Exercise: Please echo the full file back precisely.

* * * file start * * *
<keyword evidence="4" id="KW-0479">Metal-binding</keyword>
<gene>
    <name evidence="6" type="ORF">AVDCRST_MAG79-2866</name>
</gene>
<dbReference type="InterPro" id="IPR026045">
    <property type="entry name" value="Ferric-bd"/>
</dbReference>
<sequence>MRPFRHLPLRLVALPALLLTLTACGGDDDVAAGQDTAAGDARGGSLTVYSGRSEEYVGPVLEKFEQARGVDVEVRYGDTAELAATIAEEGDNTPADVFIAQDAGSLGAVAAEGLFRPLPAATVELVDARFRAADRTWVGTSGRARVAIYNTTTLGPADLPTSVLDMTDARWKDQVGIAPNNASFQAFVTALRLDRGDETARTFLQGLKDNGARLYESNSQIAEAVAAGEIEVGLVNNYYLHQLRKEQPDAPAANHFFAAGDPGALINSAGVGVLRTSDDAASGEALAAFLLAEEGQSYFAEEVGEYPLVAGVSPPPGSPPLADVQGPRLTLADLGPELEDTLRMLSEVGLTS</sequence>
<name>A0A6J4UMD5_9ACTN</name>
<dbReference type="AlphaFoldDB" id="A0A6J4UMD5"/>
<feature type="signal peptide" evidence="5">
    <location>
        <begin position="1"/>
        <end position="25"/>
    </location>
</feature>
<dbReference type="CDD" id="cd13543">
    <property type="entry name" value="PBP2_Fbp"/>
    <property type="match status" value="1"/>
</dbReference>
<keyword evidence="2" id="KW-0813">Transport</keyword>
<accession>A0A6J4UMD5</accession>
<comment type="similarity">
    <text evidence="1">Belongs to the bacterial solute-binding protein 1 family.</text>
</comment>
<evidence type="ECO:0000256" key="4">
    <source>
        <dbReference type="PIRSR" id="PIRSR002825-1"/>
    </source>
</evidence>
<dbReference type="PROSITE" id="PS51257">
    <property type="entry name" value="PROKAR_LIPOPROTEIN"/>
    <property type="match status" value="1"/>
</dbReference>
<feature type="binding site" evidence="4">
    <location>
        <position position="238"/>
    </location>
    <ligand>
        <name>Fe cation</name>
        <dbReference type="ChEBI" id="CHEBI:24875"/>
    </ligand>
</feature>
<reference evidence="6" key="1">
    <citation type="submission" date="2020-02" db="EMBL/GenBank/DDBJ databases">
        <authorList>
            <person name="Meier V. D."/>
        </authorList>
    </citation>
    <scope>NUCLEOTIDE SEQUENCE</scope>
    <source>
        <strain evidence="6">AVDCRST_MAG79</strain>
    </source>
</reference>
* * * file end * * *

<keyword evidence="4" id="KW-0479">Metal-binding</keyword>
<gene>
    <name evidence="6" type="ORF">AVDCRST_MAG79-2866</name>
</gene>
<dbReference type="InterPro" id="IPR026045">
    <property type="entry name" value="Ferric-bd"/>
</dbReference>
<sequence>MRPFRHLPLRLVALPALLLTLTACGGDDDVAAGQDTAAGDARGGSLTVYSGRSEEYVGPVLEKFEQARGVDVEVRYGDTAELAATIAEEGDNTPADVFIAQDAGSLGAVAAEGLFRPLPAATVELVDARFRAADRTWVGTSGRARVAIYNTTTLGPADLPTSVLDMTDARWKDQVGIAPNNASFQAFVTALRLDRGDETARTFLQGLKDNGARLYESNSQIAEAVAAGEIEVGLVNNYYLHQLRKEQPDAPAANHFFAAGDPGALINSAGVGVLRTSDDAASGEALAAFLLAEEGQSYFAEEVGEYPLVAGVSPPPGSPPLADVQGPRLTLADLGPELEDTLRMLSEVGLTS</sequence>
<name>A0A6J4UMD5_9ACTN</name>
<dbReference type="AlphaFoldDB" id="A0A6J4UMD5"/>
<feature type="signal peptide" evidence="5">
    <location>
        <begin position="1"/>
        <end position="25"/>
    </location>
</feature>
<dbReference type="CDD" id="cd13543">
    <property type="entry name" value="PBP2_Fbp"/>
    <property type="match status" value="1"/>
</dbReference>
<keyword evidence="2" id="KW-0813">Transport</keyword>
<accession>A0A6J4UMD5</accession>
<comment type="similarity">
    <text evidence="1">Belongs to the bacterial solute-binding protein 1 family.</text>
</comment>
<evidence type="ECO:0000256" key="4">
    <source>
        <dbReference type="PIRSR" id="PIRSR002825-1"/>
    </source>
</evidence>
<dbReference type="PROSITE" id="PS51257">
    <property type="entry name" value="PROKAR_LIPOPROTEIN"/>
    <property type="match status" value="1"/>
</dbReference>
<feature type="binding site" evidence="4">
    <location>
        <position position="238"/>
    </location>
    <ligand>
        <name>Fe cation</name>
        <dbReference type="ChEBI" id="CHEBI:24875"/>
    </ligand>
</feature>
<reference evidence="6" key="1">
    <citation type="submission" date="2020-02" db="EMBL/GenBank/DDBJ databases">
        <authorList>
            <person name="Meier V. D."/>
        </authorList>
    </citation>
    <scope>NUCLEOTIDE SEQUENCE</scope>
    <source>
        <strain evidence="6">AVDCRST_MAG79</strain>
    </source>
</reference>